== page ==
Russia’s Su-25SM3 fighter equipped with the Vitebsk-25 electronic warfare system is providing reliable protection from Ukraine’s MANPADS missile strikes, sources told Russian state media.
"The Russian aviation is successfully using upgraded Su-25SM3 aircraft in the military operation in Ukraine. They are equipped with the Vitebsk-25 electronic warfare system, providing reliable protection from the enemy’s MANPADS missile strikes," military sources were quoted as saying by TASS News Agency today.
This type of attack aircraft is used mainly in the South and in Donbass.
"These [Vitebsk] systems, placed in containers attached to the Su-25SM3’s hardpoints, show high performance and, on the whole, cope with their tasks quite successfully," they added.
These systems are also installed on Ka-52 helicopters and the Mi-8 family.
"They were successfully used in Syria. Not a single helicopter equipped with the Vitebsk was hit by terrorists’ MANPADS missiles," they recalled.
Earlier, the combat use of the latest version of the Su-25SM3 attack aircraft during the special operation in Ukraine was not confirmed officially. The Russian Defense Ministry regularly publishes video footage of camouflaged fortified field positions and armored vehicles of the Ukrainian army being destroyed by Su-25 attack aircraft, without specifying the modifications of the planes used.
MANPADS in use by the Ukrainian Army
MANPADS is shorthand for man-portable air-defense systems. They are designed to be fired while mounted on a person’s shoulder or a tripod. These missiles can be used to shoot down aircraft and drones.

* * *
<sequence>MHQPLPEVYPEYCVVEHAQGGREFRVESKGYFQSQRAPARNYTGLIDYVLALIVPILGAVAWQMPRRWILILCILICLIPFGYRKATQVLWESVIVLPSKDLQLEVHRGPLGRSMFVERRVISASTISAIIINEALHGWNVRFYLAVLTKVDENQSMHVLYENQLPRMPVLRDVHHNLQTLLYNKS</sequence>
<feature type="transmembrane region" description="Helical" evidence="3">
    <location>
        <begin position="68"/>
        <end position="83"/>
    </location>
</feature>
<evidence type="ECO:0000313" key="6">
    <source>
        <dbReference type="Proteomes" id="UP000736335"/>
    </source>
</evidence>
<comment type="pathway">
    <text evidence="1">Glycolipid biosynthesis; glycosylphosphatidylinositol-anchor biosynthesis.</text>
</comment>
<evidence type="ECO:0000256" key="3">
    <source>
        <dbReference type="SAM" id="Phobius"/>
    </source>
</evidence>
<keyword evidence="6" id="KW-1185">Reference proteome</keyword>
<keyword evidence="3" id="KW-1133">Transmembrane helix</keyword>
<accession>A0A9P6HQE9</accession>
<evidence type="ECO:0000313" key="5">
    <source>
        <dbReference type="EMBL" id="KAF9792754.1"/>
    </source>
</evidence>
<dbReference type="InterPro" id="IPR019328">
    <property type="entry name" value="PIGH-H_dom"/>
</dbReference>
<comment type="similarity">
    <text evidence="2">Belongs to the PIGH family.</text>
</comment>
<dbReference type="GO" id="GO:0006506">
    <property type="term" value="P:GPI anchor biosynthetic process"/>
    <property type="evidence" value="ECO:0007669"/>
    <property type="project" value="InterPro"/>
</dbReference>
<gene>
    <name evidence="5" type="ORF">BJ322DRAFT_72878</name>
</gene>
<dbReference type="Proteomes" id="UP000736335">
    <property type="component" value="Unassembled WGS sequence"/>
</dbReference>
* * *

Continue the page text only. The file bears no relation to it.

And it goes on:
Among such weapons, U.S.-made Stingers have an infrared seeker which detects the target through its radiation emissions.
The U.S., Germany, Estonia, Lithuania, Latvia, Norway, the Netherlands and several other countries have transferred Javelins and Stingers to Ukraine. The FIM-92 Stingers were characterized as “fire and forget” MANPADS in 2019.
Javelin anti-tank missiles come equipped with an infrared sensor so the missile can make adjustments mid-air to find its target.
Next generation Light Anti-tank Weapon (NLAW) systems – designed and produced by the UK and Sweden – are also shoulder-mounted short-range missiles. Britain has supplied some of these to Ukraine. However, they do not have an infrared sensor – hence, lighter to carry – and require the operator to pre-determine the missile’s path.
Su-25SM3 and Vitebsk
The Su-25SM3 is an upgraded Su-25 Grach (NATO reporting name Frogfoot) - an armored subsonic attack aircraft designed to provide direct support for ground forces over the battlefield round the clock by attacking visible targets, as well as to destroy targets with given coordinates around the clock in any weather.
The Su-25SM3 configuration has a GLONASS satellite navigation system, capable of programing the SVP-24-25 sighting and navigation system (SVP-24 Gefest variant) with an accuracy of 10 meters, which makes it possible to increase the accuracy of unguided air-launched weapons to the level of guided weapons. The aircraft is capable of destroying small ground targets and air targets round the clock. Its combat effectiveness is thrice that of other modifications.
The onboard defense system Vitebsk was developed by the Samara-based Research Institute Ekran for the individual protection of aircraft and helicopters from guided missiles and MANPADS. Protection is carried out by optical and electronic jamming. The first samples of this system were supplied to the Russian army in 2015. The system’s export version, called President-S, is in great demand on the foreign market and is supplied to a number of countries that operate Russian aircraft.